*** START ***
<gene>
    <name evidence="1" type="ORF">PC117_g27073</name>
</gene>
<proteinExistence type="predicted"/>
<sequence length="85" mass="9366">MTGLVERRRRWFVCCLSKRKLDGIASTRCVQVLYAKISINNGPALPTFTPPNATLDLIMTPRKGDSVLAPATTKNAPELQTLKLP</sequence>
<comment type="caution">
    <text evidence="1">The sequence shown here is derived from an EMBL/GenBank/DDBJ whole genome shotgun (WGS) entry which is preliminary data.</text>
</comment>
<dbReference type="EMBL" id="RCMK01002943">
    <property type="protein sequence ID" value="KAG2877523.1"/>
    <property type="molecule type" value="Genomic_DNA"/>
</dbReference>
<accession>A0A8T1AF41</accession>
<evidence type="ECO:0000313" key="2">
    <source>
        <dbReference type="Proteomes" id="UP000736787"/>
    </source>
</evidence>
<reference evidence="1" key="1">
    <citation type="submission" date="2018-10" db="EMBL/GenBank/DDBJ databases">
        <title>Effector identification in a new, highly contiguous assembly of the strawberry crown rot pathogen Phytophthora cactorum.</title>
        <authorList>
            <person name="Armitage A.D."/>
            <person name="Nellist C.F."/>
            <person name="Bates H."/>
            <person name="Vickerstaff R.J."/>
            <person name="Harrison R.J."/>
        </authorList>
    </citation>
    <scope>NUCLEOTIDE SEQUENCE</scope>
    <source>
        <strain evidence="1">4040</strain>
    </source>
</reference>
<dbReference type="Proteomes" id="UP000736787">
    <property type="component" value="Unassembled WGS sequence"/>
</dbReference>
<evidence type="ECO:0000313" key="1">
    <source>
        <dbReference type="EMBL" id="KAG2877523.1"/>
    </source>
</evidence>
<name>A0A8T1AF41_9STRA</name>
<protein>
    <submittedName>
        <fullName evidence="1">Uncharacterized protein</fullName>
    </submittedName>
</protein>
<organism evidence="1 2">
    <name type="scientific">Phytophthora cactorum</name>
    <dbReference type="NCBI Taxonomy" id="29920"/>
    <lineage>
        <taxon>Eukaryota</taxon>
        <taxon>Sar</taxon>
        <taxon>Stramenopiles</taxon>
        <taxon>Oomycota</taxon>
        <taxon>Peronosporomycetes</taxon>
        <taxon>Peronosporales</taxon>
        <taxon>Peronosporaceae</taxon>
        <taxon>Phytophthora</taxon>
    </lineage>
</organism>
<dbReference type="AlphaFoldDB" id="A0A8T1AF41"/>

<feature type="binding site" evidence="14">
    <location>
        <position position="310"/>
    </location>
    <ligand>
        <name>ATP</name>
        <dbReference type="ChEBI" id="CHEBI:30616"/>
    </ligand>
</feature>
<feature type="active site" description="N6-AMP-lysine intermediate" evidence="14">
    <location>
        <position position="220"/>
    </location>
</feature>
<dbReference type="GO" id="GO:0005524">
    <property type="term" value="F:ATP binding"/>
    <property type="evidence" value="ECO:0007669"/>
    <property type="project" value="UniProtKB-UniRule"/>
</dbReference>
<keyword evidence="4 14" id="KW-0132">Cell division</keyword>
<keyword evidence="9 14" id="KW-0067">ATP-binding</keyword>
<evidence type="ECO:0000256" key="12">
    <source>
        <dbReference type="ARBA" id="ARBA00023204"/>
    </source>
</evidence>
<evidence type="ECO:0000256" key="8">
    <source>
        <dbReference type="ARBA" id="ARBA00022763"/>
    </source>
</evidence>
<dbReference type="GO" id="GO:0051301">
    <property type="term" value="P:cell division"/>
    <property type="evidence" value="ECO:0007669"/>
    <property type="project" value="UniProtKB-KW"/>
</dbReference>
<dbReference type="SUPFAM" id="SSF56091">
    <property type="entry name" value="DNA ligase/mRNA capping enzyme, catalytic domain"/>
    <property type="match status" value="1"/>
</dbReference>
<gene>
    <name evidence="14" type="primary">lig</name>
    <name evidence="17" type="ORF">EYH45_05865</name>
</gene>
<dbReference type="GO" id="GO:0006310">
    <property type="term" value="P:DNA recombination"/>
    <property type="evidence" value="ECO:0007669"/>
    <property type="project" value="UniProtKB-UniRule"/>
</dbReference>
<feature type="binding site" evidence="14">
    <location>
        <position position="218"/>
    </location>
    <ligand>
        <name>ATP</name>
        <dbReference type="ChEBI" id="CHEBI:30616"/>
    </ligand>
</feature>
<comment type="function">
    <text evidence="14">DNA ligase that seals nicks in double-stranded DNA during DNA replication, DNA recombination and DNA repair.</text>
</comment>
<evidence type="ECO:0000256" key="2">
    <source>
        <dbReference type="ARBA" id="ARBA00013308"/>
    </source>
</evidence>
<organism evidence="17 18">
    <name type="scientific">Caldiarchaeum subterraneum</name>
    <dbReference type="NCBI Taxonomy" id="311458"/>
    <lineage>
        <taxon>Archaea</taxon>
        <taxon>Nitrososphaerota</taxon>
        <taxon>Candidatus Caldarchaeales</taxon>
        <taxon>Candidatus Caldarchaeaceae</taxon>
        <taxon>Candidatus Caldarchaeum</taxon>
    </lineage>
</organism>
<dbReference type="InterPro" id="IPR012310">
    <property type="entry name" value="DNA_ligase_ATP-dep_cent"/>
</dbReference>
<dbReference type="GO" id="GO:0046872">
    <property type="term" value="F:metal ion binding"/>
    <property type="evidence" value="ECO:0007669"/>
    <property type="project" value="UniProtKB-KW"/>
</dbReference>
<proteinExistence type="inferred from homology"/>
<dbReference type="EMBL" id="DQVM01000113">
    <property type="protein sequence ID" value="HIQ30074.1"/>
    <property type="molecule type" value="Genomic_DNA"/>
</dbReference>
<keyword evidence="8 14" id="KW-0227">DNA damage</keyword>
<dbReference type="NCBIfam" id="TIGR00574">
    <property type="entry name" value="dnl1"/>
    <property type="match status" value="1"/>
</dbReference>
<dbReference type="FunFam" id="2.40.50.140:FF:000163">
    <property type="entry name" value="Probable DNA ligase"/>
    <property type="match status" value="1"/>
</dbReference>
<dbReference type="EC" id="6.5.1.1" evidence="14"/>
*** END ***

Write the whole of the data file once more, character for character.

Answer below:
<gene>
    <name evidence="1" type="ORF">PC117_g27073</name>
</gene>
<proteinExistence type="predicted"/>
<sequence length="85" mass="9366">MTGLVERRRRWFVCCLSKRKLDGIASTRCVQVLYAKISINNGPALPTFTPPNATLDLIMTPRKGDSVLAPATTKNAPELQTLKLP</sequence>
<comment type="caution">
    <text evidence="1">The sequence shown here is derived from an EMBL/GenBank/DDBJ whole genome shotgun (WGS) entry which is preliminary data.</text>
</comment>
<dbReference type="EMBL" id="RCMK01002943">
    <property type="protein sequence ID" value="KAG2877523.1"/>
    <property type="molecule type" value="Genomic_DNA"/>
</dbReference>
<accession>A0A8T1AF41</accession>
<evidence type="ECO:0000313" key="2">
    <source>
        <dbReference type="Proteomes" id="UP000736787"/>
    </source>
</evidence>
<reference evidence="1" key="1">
    <citation type="submission" date="2018-10" db="EMBL/GenBank/DDBJ databases">
        <title>Effector identification in a new, highly contiguous assembly of the strawberry crown rot pathogen Phytophthora cactorum.</title>
        <authorList>
            <person name="Armitage A.D."/>
            <person name="Nellist C.F."/>
            <person name="Bates H."/>
            <person name="Vickerstaff R.J."/>
            <person name="Harrison R.J."/>
        </authorList>
    </citation>
    <scope>NUCLEOTIDE SEQUENCE</scope>
    <source>
        <strain evidence="1">4040</strain>
    </source>
</reference>
<dbReference type="Proteomes" id="UP000736787">
    <property type="component" value="Unassembled WGS sequence"/>
</dbReference>
<evidence type="ECO:0000313" key="1">
    <source>
        <dbReference type="EMBL" id="KAG2877523.1"/>
    </source>
</evidence>
<name>A0A8T1AF41_9STRA</name>
<protein>
    <submittedName>
        <fullName evidence="1">Uncharacterized protein</fullName>
    </submittedName>
</protein>
<organism evidence="1 2">
    <name type="scientific">Phytophthora cactorum</name>
    <dbReference type="NCBI Taxonomy" id="29920"/>
    <lineage>
        <taxon>Eukaryota</taxon>
        <taxon>Sar</taxon>
        <taxon>Stramenopiles</taxon>
        <taxon>Oomycota</taxon>
        <taxon>Peronosporomycetes</taxon>
        <taxon>Peronosporales</taxon>
        <taxon>Peronosporaceae</taxon>
        <taxon>Phytophthora</taxon>
    </lineage>
</organism>
<dbReference type="AlphaFoldDB" id="A0A8T1AF41"/>

<feature type="binding site" evidence="14">
    <location>
        <position position="310"/>
    </location>
    <ligand>
        <name>ATP</name>
        <dbReference type="ChEBI" id="CHEBI:30616"/>
    </ligand>
</feature>
<feature type="active site" description="N6-AMP-lysine intermediate" evidence="14">
    <location>
        <position position="220"/>
    </location>
</feature>
<dbReference type="GO" id="GO:0005524">
    <property type="term" value="F:ATP binding"/>
    <property type="evidence" value="ECO:0007669"/>
    <property type="project" value="UniProtKB-UniRule"/>
</dbReference>
<keyword evidence="4 14" id="KW-0132">Cell division</keyword>
<keyword evidence="9 14" id="KW-0067">ATP-binding</keyword>
<evidence type="ECO:0000256" key="12">
    <source>
        <dbReference type="ARBA" id="ARBA00023204"/>
    </source>
</evidence>
<evidence type="ECO:0000256" key="8">
    <source>
        <dbReference type="ARBA" id="ARBA00022763"/>
    </source>
</evidence>
<dbReference type="GO" id="GO:0051301">
    <property type="term" value="P:cell division"/>
    <property type="evidence" value="ECO:0007669"/>
    <property type="project" value="UniProtKB-KW"/>
</dbReference>
<dbReference type="SUPFAM" id="SSF56091">
    <property type="entry name" value="DNA ligase/mRNA capping enzyme, catalytic domain"/>
    <property type="match status" value="1"/>
</dbReference>
<gene>
    <name evidence="14" type="primary">lig</name>
    <name evidence="17" type="ORF">EYH45_05865</name>
</gene>
<dbReference type="GO" id="GO:0006310">
    <property type="term" value="P:DNA recombination"/>
    <property type="evidence" value="ECO:0007669"/>
    <property type="project" value="UniProtKB-UniRule"/>
</dbReference>
<feature type="binding site" evidence="14">
    <location>
        <position position="218"/>
    </location>
    <ligand>
        <name>ATP</name>
        <dbReference type="ChEBI" id="CHEBI:30616"/>
    </ligand>
</feature>
<comment type="function">
    <text evidence="14">DNA ligase that seals nicks in double-stranded DNA during DNA replication, DNA recombination and DNA repair.</text>
</comment>
<evidence type="ECO:0000256" key="2">
    <source>
        <dbReference type="ARBA" id="ARBA00013308"/>
    </source>
</evidence>
<organism evidence="17 18">
    <name type="scientific">Caldiarchaeum subterraneum</name>
    <dbReference type="NCBI Taxonomy" id="311458"/>
    <lineage>
        <taxon>Archaea</taxon>
        <taxon>Nitrososphaerota</taxon>
        <taxon>Candidatus Caldarchaeales</taxon>
        <taxon>Candidatus Caldarchaeaceae</taxon>
        <taxon>Candidatus Caldarchaeum</taxon>
    </lineage>
</organism>
<dbReference type="InterPro" id="IPR012310">
    <property type="entry name" value="DNA_ligase_ATP-dep_cent"/>
</dbReference>
<dbReference type="GO" id="GO:0046872">
    <property type="term" value="F:metal ion binding"/>
    <property type="evidence" value="ECO:0007669"/>
    <property type="project" value="UniProtKB-KW"/>
</dbReference>
<proteinExistence type="inferred from homology"/>
<dbReference type="EMBL" id="DQVM01000113">
    <property type="protein sequence ID" value="HIQ30074.1"/>
    <property type="molecule type" value="Genomic_DNA"/>
</dbReference>
<keyword evidence="8 14" id="KW-0227">DNA damage</keyword>
<dbReference type="NCBIfam" id="TIGR00574">
    <property type="entry name" value="dnl1"/>
    <property type="match status" value="1"/>
</dbReference>
<dbReference type="FunFam" id="2.40.50.140:FF:000163">
    <property type="entry name" value="Probable DNA ligase"/>
    <property type="match status" value="1"/>
</dbReference>
<dbReference type="EC" id="6.5.1.1" evidence="14"/>